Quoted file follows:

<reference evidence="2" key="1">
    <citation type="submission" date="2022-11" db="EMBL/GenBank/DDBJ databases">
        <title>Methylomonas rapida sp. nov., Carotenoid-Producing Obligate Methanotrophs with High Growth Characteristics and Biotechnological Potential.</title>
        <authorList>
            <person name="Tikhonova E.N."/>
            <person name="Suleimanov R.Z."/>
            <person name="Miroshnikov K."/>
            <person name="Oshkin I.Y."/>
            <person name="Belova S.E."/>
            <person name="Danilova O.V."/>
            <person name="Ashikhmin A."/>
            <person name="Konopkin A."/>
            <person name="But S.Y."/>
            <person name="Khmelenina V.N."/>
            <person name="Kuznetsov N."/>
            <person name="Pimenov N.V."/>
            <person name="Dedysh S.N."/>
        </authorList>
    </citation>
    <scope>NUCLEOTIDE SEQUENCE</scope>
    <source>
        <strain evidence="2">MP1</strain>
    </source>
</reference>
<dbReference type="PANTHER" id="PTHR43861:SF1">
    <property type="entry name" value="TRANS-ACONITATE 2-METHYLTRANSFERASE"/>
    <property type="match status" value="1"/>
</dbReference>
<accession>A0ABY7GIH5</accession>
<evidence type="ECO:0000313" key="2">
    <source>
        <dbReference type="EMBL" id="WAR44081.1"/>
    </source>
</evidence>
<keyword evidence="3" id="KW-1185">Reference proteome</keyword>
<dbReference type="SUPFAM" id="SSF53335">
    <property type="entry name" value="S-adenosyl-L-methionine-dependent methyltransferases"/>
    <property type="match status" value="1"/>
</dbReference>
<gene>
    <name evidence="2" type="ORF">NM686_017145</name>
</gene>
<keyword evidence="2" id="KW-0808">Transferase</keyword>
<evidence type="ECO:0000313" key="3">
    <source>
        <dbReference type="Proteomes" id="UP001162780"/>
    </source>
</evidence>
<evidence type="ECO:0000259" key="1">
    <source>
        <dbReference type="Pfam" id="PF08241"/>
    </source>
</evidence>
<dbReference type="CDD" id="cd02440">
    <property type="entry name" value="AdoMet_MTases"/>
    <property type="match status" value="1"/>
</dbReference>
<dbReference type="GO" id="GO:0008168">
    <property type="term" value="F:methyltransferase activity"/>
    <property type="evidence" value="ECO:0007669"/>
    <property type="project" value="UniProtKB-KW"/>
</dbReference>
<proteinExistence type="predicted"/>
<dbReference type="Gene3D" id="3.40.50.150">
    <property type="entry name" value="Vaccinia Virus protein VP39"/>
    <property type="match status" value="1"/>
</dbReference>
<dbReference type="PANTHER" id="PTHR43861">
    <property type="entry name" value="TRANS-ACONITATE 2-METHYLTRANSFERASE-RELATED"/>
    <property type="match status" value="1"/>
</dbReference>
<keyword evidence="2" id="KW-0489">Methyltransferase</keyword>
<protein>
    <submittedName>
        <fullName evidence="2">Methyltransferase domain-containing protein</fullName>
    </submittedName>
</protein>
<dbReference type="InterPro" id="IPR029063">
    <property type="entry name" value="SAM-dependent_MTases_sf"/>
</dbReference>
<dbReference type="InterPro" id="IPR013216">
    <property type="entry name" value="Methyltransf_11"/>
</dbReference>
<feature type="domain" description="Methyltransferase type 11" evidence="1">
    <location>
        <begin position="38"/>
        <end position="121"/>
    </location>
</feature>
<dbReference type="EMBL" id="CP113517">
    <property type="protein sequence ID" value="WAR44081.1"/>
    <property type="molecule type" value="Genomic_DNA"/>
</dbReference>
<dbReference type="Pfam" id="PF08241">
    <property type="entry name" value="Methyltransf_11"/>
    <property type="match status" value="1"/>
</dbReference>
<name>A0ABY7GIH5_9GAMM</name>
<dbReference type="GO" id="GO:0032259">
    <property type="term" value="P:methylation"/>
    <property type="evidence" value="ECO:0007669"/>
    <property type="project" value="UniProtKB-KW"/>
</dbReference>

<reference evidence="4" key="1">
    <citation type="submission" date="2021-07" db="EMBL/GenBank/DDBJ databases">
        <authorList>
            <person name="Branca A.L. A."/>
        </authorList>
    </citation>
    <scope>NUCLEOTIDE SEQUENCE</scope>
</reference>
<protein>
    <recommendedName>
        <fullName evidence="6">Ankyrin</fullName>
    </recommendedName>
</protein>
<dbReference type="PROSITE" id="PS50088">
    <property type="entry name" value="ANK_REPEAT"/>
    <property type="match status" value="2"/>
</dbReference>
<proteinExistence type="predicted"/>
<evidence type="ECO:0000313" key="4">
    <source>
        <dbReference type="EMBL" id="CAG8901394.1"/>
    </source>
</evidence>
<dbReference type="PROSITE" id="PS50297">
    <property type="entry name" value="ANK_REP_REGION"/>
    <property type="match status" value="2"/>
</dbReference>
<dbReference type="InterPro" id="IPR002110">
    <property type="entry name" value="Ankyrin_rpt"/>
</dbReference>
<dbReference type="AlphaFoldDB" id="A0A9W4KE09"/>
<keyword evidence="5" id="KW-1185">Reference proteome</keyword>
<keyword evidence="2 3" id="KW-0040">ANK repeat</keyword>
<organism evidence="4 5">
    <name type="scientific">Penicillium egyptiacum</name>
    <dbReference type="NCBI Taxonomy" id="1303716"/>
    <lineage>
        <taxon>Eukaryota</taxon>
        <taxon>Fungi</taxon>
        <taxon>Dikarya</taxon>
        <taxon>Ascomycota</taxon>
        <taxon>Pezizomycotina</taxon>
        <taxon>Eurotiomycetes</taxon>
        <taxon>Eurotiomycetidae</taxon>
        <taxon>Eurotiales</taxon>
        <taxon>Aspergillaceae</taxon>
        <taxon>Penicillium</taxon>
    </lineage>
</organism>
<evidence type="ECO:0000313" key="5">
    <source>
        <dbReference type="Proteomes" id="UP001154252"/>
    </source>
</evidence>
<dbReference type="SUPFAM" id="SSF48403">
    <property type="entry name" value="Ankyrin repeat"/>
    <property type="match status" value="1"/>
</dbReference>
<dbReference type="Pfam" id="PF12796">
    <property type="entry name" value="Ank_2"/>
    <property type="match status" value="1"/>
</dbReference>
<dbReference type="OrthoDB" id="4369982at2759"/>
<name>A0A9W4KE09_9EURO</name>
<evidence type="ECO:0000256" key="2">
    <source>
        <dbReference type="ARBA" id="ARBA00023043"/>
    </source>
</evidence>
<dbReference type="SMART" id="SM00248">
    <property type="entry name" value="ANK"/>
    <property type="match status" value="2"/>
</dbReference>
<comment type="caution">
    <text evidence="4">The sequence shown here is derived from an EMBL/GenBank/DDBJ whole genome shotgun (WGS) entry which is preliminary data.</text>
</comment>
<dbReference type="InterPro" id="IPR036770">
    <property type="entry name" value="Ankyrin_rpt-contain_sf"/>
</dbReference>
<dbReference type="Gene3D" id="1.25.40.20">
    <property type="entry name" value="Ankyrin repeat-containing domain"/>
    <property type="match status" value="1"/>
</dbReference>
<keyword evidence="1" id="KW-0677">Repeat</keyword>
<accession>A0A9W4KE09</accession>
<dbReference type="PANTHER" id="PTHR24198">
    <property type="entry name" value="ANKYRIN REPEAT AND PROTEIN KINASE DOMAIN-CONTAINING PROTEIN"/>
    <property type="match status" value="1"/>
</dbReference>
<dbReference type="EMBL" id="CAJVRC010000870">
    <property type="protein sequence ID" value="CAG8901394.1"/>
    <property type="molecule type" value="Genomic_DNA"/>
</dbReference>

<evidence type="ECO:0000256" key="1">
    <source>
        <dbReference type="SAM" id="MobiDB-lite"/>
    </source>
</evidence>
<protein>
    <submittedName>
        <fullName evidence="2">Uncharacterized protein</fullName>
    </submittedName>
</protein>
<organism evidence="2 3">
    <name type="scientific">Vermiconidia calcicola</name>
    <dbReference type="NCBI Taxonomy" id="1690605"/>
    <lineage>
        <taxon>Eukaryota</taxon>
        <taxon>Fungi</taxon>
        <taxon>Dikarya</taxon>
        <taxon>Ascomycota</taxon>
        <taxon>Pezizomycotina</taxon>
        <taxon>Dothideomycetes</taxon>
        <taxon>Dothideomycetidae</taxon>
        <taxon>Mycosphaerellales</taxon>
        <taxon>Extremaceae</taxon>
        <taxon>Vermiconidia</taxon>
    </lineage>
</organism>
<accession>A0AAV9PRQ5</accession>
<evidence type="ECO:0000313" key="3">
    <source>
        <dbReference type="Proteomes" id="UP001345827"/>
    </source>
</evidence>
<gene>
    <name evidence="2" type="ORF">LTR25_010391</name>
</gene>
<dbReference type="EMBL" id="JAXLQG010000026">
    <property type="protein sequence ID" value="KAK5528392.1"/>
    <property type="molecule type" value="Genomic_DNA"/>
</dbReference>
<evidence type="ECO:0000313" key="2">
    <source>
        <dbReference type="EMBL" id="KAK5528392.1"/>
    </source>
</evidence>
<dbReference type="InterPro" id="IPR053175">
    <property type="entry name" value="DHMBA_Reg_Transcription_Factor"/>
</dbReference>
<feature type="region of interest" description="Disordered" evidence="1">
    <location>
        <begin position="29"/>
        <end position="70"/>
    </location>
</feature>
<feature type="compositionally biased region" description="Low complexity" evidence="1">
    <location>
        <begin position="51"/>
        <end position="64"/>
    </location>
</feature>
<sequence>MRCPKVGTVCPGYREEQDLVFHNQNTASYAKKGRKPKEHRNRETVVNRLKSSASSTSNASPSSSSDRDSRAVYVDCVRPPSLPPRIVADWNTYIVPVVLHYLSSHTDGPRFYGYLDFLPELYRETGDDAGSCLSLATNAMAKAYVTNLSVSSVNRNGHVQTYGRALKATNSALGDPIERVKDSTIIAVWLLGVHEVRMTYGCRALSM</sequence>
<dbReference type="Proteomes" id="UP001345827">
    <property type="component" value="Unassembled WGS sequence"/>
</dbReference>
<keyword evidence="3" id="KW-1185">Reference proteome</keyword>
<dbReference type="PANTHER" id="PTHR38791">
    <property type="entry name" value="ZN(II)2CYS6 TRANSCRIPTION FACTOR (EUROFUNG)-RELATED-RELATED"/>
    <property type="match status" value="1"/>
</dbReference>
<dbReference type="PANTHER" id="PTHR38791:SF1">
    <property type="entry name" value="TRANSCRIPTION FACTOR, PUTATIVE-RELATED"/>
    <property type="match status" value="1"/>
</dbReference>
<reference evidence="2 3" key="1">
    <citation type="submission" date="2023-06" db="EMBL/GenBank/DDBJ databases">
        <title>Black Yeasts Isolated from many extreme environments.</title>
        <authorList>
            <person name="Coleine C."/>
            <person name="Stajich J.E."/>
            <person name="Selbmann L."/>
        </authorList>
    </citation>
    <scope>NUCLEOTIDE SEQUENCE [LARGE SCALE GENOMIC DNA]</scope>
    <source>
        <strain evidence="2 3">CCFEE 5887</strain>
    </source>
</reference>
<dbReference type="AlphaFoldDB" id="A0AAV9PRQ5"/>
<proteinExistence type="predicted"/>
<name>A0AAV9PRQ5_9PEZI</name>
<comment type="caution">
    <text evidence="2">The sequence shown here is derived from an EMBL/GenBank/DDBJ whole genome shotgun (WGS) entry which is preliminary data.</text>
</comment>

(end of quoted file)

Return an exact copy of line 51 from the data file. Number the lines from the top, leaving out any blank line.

        <dbReference type="Pfam" id="PF08241"/>